· Choosing leaders – The process of choosing leaders for your group can be done indirectly through representatives or directly through elections open to all members. The formality of the process depends on the group. What is most important though, is that group members have a say in how leaders are chosen.
· Making decisions – The process for decision-making should be clear and transparent. It should also differ depending on importance. For instance, it is not practical for member to vote on everything. Doing so will slow down the group’s work and weaken its leadership. Instead, your group can delegate decision-making on every day matters to the leadership, while a larger group of members can either vote or provide input on decisions that are more important.
· Balancing the power of leaders - Leaders may no longer relate to group members or might make decisions that do not reflect the original agreed mission and vision of the group. As such, there should be a process to check the power of group leaders. This includes ways in which members may seek information and review the performance and decisions that group leaders make.
· Dispute resolution – A group of people will not agree on everything. In fact, it is possible that group members will have often have different views or positions on specific issues. Without a clear process for resolving internal disputes, the group may not accomplish its goals and objectives. Therefore, it is a good practice to have a committee to resolve disputes or a process for members to bring an issue or dispute before the general membership for a vote.
As your group grows, the members may decide that they want it to be more formal. In such a case, your group may want to have a constitution to outline the way it will operate and govern itself. A constitution should be simple and effective, and should give a framework for managing the group's ordinary and extraordinary operations. It should also manage activities such as decision-making, coordination and supervision of organizational duties. Ultimately, a constitution should serve the interests of the group's leadership and general membership.
Elements of a Constitution
There are key elements that define a constitution. To avoid confusion, it is important that each element is clear and concise. This will help prevent disagreement among members and the leadership over its meaning. These key elements are as follows:
1.Name of the organization – This section should contain the full name of your group. Make sure the name is simple and represents the group’s membership well.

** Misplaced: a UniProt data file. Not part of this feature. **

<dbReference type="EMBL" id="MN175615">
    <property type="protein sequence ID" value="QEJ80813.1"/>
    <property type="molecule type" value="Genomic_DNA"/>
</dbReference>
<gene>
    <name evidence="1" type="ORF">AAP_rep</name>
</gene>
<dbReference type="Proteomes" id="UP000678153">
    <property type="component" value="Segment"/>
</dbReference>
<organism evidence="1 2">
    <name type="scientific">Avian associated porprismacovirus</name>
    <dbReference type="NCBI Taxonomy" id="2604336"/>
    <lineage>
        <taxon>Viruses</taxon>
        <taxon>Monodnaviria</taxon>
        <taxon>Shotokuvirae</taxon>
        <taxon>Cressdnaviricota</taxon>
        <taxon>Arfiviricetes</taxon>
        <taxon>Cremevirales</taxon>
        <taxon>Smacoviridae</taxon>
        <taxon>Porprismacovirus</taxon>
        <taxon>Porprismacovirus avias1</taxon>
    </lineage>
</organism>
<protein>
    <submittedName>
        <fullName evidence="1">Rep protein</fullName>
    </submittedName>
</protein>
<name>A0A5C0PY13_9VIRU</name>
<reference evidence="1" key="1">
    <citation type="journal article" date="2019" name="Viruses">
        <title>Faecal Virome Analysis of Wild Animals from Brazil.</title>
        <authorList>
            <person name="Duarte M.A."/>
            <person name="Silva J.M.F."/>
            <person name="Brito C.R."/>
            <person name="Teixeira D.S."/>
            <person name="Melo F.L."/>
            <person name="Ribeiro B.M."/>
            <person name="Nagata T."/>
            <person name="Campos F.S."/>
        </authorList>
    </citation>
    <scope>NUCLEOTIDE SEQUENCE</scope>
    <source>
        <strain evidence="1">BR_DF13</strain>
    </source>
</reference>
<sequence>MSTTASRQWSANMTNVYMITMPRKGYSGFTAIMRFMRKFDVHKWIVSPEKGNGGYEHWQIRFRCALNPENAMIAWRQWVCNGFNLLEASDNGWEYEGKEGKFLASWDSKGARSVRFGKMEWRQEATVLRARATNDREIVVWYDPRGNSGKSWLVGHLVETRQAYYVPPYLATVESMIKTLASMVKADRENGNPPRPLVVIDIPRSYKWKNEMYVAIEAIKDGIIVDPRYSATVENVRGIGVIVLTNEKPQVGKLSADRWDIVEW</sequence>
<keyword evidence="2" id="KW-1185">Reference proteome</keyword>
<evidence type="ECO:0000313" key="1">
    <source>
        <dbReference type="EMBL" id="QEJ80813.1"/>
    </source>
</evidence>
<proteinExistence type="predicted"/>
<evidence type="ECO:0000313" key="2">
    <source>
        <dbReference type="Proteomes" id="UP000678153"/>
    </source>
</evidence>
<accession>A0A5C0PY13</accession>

2.Aims and objectives – This section should clearly state the group’s aims and objectives. Be reasonable when defining them.
3.Powers and functions – This section should address specific functions of your group. You should assign responsibilities to specific leadership positions and internal structures to ensure the smooth operation of the organization.
4.Membership and recruitment – This section should outline who can join as a member and how. It is important that the requirements of membership are not too difficult and do not discriminate.
5.Meetings – This section of the constitution should address several different kinds of meetings, including general meetings, executive committee meetings, annual general meetings, and extraordinary meetings.
6.Executive committee–This section deals with the executive leadership and management of your group. It should cover the number of members on the committee, their selection process, duties and responsibilities and the term of service.
7.Finances– If you decide to seek funding from donors, it will be important that this section of the constitution is clear about how toraise, use and manage the group’s money.
8.Amendments–It is important that your group’s constitution is written to be a living document; meaning that it can be changed and updated as the group progresses. It is equally important to have the appropriate procedures in place to protect the constitution from careless and unnecessary amendments.
9.Adoption–The final stage of the constitution-making process is its adoption as the legal framework governing the group. Your group’s leadership should call a meeting of everyone who has been involved to date and give everyone a chance to raise any questions.